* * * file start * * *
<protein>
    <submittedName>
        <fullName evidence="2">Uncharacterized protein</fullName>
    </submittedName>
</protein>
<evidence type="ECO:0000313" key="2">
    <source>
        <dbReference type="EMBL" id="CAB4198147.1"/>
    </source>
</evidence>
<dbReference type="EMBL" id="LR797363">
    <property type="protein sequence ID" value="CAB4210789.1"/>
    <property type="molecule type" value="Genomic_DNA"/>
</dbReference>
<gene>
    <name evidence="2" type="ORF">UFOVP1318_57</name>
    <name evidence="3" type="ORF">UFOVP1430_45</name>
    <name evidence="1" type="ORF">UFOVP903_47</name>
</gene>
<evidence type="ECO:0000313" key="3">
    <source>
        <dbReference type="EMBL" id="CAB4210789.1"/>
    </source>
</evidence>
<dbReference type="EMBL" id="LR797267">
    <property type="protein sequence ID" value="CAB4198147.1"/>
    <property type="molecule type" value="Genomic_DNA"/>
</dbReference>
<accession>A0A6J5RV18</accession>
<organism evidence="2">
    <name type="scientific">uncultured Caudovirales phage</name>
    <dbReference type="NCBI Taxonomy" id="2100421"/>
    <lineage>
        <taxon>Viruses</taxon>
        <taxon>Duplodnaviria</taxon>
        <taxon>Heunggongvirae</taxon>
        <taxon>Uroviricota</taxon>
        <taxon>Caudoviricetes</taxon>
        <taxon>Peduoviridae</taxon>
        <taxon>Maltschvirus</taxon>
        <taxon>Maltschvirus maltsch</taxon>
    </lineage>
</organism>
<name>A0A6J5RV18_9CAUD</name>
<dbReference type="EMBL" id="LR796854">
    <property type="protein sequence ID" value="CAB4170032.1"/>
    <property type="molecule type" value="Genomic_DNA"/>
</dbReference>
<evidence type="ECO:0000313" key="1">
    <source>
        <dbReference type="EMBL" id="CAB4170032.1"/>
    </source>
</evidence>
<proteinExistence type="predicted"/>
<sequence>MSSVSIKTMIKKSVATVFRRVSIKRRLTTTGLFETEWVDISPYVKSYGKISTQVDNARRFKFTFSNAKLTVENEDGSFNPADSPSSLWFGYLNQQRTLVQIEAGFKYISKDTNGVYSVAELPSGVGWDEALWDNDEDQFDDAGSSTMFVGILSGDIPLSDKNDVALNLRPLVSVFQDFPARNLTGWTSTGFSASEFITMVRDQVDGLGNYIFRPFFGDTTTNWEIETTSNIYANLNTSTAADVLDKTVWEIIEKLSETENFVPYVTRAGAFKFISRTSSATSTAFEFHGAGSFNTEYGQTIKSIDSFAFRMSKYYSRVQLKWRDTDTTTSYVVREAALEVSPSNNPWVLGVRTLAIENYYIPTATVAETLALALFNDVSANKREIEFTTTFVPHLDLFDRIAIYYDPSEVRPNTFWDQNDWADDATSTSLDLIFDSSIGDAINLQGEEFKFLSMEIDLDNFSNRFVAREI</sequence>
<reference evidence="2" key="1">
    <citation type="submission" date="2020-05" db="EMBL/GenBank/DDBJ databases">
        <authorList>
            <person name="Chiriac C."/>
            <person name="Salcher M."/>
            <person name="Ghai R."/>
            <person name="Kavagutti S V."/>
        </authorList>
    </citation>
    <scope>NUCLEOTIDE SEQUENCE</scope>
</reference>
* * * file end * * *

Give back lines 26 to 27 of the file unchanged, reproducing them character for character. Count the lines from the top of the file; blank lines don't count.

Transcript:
    <property type="protein sequence ID" value="CAB4198147.1"/>
    <property type="molecule type" value="Genomic_DNA"/>